from mobIle apps wIll
trIple thIs year to
Advisors are moving away from the BlackBerry
to the operating systems with the best selection
of apps, and that often means the iPhone and
Android. Gartner, a technology consulting firm,
forecasts that worldwide revenue from mobile
apps will triple this year to $15.1 billion.
To stay connected with clients and prospects, advisors will need to have their app on
the devices their clients and prospects use. Custodians and
software providers to advisors have taken notice. Many have
already released iPhone and Android apps, and many more
such apps are under development.
Tablet PCs, with their larger screen and more robust processing capabilities, should have an even larger impact on
our business. When Financial Planning surveyed advisors
last fall, 17% of respondents said they already had an iPad,
and another 31% said they planned to buy one soon. Seven
percent already owned a tablet other than an iPad, and
another 9% plan to buy one soon.
The sale of non-iPad tablets, specifically Android tablets,
likely will expand even more rapidly. At the recent Consumer
Electronics Show in Las Vegas, a diverse set of manufacturers were showcasing a variety of Android tablets. By the time
you read this, Motorola probably will have launched its much
anticipated Xoom tablet powered by Android.
Over the next several months, manufacturers will be launching Android-powered systems with screens ranging from seven
inches to 11 inches or larger. We expect many Android tablets
to retail for significantly less than the iPad, which should speed
adoption among both consumers and advisors alike.
What are the implications for your practice? Clients and
prospects are already accessing your website using smart-
Some firms are already replacing paper
reports with reports on tablets at client meet-
ings. These digital reports can contain more
striking graphics and supplementary audio and
visual content. They also allow you to explore
alternatives interactively in real time.
BUDGETING FOR TECHNOLOGY
Spending by advisory firms on technology varies greatly. The
2009 and 2010 Financial Planning Technology Surveys have
indicated that roughly half of all advisory firms spend 5% or
less of revenues on technology. Another 40% spend between
6% and 10% of revenues on technology.
Does this mean that the latter group always gets superior
results to those that spend less? Not necessarily. The gross
numbers only tell part of the story. It’s not just how much you
spend on technology, it’s how you spend it.
According to the 2010 Financial Planning survey, 81% of
respondents didn’t have a written technology plan, and 94%
didn’t analyze the return on investment (ROI) of their technology purchases. If your firm is one of that majority, make it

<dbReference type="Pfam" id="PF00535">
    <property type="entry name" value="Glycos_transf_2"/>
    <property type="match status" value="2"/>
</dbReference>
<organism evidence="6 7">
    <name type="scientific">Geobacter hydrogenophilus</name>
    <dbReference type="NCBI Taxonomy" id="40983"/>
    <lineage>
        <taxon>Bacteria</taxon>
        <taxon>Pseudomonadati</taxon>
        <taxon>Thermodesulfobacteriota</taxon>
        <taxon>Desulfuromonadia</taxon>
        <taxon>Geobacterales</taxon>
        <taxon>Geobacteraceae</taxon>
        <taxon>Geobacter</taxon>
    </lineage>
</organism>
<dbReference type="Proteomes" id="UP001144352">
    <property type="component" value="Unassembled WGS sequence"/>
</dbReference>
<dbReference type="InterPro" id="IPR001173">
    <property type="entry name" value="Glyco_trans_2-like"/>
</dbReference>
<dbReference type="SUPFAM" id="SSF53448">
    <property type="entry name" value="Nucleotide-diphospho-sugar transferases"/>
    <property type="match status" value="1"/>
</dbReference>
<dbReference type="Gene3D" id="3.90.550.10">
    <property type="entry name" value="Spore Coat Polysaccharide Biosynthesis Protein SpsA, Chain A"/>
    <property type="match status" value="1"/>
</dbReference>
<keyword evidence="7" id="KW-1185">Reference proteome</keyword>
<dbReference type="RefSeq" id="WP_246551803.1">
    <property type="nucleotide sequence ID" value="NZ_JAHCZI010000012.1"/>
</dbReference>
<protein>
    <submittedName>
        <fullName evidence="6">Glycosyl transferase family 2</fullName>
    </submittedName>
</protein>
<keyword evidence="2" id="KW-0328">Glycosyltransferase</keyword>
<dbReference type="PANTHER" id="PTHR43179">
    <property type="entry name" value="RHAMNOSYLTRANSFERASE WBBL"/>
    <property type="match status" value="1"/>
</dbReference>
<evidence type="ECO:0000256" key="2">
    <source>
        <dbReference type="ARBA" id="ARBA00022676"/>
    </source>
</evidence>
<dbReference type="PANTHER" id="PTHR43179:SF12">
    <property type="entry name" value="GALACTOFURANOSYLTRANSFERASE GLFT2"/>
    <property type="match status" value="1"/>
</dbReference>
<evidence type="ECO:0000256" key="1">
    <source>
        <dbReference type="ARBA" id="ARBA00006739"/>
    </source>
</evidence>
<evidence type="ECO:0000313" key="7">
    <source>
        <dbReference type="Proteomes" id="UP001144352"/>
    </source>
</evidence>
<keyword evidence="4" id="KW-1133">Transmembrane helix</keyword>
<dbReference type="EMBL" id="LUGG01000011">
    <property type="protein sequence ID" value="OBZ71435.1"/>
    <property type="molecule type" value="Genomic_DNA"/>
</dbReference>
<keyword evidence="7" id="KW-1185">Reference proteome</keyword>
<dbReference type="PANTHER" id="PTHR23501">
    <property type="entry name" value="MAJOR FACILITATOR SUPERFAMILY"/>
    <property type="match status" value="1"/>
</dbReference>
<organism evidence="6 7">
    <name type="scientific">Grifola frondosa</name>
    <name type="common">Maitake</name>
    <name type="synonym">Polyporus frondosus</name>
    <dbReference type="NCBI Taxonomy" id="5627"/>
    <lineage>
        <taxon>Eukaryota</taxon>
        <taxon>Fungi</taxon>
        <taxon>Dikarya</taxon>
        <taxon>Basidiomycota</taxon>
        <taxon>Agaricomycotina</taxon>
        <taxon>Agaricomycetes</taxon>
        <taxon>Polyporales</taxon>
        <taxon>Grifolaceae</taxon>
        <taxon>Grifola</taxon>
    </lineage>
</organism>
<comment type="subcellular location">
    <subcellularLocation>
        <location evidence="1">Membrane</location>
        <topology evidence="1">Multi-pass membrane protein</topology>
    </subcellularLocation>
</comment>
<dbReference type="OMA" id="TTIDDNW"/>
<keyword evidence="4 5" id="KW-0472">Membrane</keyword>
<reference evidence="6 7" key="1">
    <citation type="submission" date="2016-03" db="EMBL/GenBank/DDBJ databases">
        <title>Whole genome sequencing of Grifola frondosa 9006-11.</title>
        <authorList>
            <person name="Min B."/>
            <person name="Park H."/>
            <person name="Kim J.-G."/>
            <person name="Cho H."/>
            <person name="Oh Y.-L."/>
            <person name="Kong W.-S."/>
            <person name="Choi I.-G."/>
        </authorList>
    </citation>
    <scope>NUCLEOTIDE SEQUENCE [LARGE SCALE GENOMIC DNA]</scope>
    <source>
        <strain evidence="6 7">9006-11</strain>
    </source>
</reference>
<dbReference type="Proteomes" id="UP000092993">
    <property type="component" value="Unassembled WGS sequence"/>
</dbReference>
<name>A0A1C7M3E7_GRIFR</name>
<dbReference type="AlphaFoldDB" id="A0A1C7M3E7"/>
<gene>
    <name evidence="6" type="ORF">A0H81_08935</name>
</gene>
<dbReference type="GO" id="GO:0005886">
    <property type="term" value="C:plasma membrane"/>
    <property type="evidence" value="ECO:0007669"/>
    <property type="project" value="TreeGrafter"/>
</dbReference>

a priority to change.
According to a 2010 Schwab whitepaper, Integrating Technology into Your Practice, firms that report being early adapters and view technology as “central” to their practice or “
critical to their business” say they benefit the most from their
If you have not checked to see what your websIte looks lIke on a tablet
or smartphone from the leadIng manufacturers, now Is the tIme.
phones and tablets. If you have not checked to see what your
website looks like on a smartphone or tablet from leading
manufacturers, now is the time.
Some of you will need to make immediate changes. You also
need to check with your vendors to find out if they are offering, or plan to offer, their own apps for your phone and tablet.
A well designed app should give you quick and easy access to
the data you’ll most likely need when out of the office.
You might also want to determine what type of phones and
tablets your clients are purchasing so that you can cater to
their specific needs. It is not too early to consider providing
your own iPad and Android apps for your clients. That means
your icon sits prominently on their tablet and phone, and it
will be where they go first for their financial needs.
technology investment. These strategic spenders spend only
2.4% of their revenues on technology versus 5% for the top
spenders in the survey, yet the strategic spenders generate
twice the operating income.
This may sound counterintuitive, but it focuses on a basic
point: If you want the most bang for your technology buck,
think strategically, create a plan and measure results. Improved
integration and new mobility tools hold out the promise of a
much brighter future, but advisors must do their part. FP
Joel P. Bruckenstein, CFP, is an international expert in
applied technology and co-producer of the annual T3 Technology Conference for financial advisors. For more, visit
March 2011 Financial Planning 65